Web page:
a tribute to him a number of these stones have been
acquired and placed in Jill's grounds. His works are full
of nostalgic information related to this time and studies
and are of particular interest in connection with Jill's
new lease of life. In his book 'Life in A Sussex Windmill'
(published in 1920) he made this observation in 1909:
"Will the Mills ever be set working again. It does not pay
to work them, I am told. Most of the floors contain
machinery, wonderful testimony to the power of the wind in
this exposed position. It is all silent. Cogs are locked,
but do not shift. Leather bands are slipped off their
running wheels. The dust of flour covers all the cracks and
crevices, and some corn in one place lies on the floor
tipped there probably by the last workman, when he was
called away at the last moment to work no more in the mill.
The grindstones, with their hidden power, are silent. Will
they speak again? The wind as a source of energy seems condemned in our country. Power can
be obtained more cheaply elsewhere. Cartage up the hill
runs away with the profits."
"The mill had not ceased working many months when we first took possession of it. The furnishing of the mill was no easy problem. As I expected to make a good deal of use of it, I desired to make it fairly comfortable, and a place where I could settle down to thinking and writing. But when the furniture arrived, it seemed to be lost in the vast expanse of floor to be covered. The carpet that I hoped would cover the sitting room floor occupied a ridiculously small portion. So I put it on one side of the room, and waited until I could get another to cover the other half. As it turned out, this was the better plan, for in the centre of the room there was a thick steel post which ran from the ground up to the next floor, and no one carpet could have been spread over the floor without cutting, so as to make a place for the post.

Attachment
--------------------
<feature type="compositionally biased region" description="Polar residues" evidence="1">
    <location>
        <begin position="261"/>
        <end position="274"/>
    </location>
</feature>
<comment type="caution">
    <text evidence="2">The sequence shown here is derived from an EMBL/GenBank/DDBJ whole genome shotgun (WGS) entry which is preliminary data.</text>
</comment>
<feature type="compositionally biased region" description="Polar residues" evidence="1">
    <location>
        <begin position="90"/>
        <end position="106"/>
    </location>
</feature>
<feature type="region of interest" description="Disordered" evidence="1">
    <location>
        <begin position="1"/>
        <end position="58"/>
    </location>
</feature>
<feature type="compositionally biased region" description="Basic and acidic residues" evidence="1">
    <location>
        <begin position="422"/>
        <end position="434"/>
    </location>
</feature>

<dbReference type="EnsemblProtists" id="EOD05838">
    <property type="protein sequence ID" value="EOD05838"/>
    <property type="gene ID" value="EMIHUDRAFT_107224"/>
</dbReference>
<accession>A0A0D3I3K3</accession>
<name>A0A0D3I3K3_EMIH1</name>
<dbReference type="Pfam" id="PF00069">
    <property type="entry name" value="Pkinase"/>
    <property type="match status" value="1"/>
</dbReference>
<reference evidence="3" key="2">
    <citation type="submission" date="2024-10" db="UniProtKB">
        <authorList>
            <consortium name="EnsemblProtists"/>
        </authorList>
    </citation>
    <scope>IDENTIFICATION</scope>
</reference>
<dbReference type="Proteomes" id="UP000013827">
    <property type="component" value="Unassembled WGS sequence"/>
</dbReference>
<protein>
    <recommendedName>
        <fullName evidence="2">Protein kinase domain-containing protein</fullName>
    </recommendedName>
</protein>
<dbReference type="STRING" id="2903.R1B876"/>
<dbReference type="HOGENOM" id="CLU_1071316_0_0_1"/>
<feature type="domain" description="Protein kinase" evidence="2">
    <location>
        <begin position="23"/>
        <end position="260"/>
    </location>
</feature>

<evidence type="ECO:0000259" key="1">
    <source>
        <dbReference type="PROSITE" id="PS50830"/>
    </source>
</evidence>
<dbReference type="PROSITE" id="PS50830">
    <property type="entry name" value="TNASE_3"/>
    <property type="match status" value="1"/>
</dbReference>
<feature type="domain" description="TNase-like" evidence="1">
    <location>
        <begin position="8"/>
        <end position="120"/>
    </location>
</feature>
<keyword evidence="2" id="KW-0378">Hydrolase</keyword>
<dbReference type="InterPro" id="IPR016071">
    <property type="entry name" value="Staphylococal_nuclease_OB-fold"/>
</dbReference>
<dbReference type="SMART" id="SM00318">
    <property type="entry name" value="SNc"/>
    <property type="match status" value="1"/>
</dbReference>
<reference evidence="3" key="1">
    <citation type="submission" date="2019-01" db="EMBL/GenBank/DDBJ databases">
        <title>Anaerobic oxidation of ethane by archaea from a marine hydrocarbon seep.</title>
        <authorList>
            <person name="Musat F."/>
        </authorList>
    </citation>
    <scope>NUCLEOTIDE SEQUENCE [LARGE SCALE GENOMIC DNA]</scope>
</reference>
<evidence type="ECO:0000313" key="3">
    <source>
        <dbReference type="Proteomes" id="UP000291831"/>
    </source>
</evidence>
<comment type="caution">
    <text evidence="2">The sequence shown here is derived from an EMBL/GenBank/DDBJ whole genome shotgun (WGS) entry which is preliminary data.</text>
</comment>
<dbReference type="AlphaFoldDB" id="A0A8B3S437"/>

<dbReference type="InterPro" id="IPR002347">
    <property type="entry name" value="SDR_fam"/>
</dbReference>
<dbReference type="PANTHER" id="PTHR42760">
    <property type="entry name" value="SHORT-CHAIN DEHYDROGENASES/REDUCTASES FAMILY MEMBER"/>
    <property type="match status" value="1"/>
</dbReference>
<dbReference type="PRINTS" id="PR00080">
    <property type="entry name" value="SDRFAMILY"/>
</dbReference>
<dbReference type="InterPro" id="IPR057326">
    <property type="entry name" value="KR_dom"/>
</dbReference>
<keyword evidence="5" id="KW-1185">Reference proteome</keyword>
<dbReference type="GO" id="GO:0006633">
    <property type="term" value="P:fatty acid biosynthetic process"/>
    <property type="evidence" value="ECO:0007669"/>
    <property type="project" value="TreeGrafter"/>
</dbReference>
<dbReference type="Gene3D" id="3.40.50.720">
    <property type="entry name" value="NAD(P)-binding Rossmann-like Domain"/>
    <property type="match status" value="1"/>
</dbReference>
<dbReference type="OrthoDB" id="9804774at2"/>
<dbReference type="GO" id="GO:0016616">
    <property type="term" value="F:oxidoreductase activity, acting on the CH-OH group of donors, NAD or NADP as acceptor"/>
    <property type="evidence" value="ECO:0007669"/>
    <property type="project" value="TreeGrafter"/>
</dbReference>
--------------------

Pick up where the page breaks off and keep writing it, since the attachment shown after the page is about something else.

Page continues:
Of all the variously shaped rooms that I have ever seen, a circular one is the most awkward to arrange with furniture. There are no recesses, as are to be found in most rooms, and everything had to be placed against a wall, or else simply placed out in the open. We placed several pictures on the walls, but as the walls all sloped inwards, and the pictures of course hung vertically, they flapped about with every gust of wind. And they were not mere gusts that we had there. Nearly always the wind blew from the south-west, and when we opened the front door the wind circled round the walls as it might round the whispering gallery of St. Paul's Cathedral. But it was not a mere whisper. Sometimes we had to cling on to the tablecloth in desperation, whilst various articles enjoyed themselves as they careered round the room.
Our bedroom, formerly the base of Duncton Windmill, was wainscoted round with
plain wood, and when this was perfect it kept the place clean and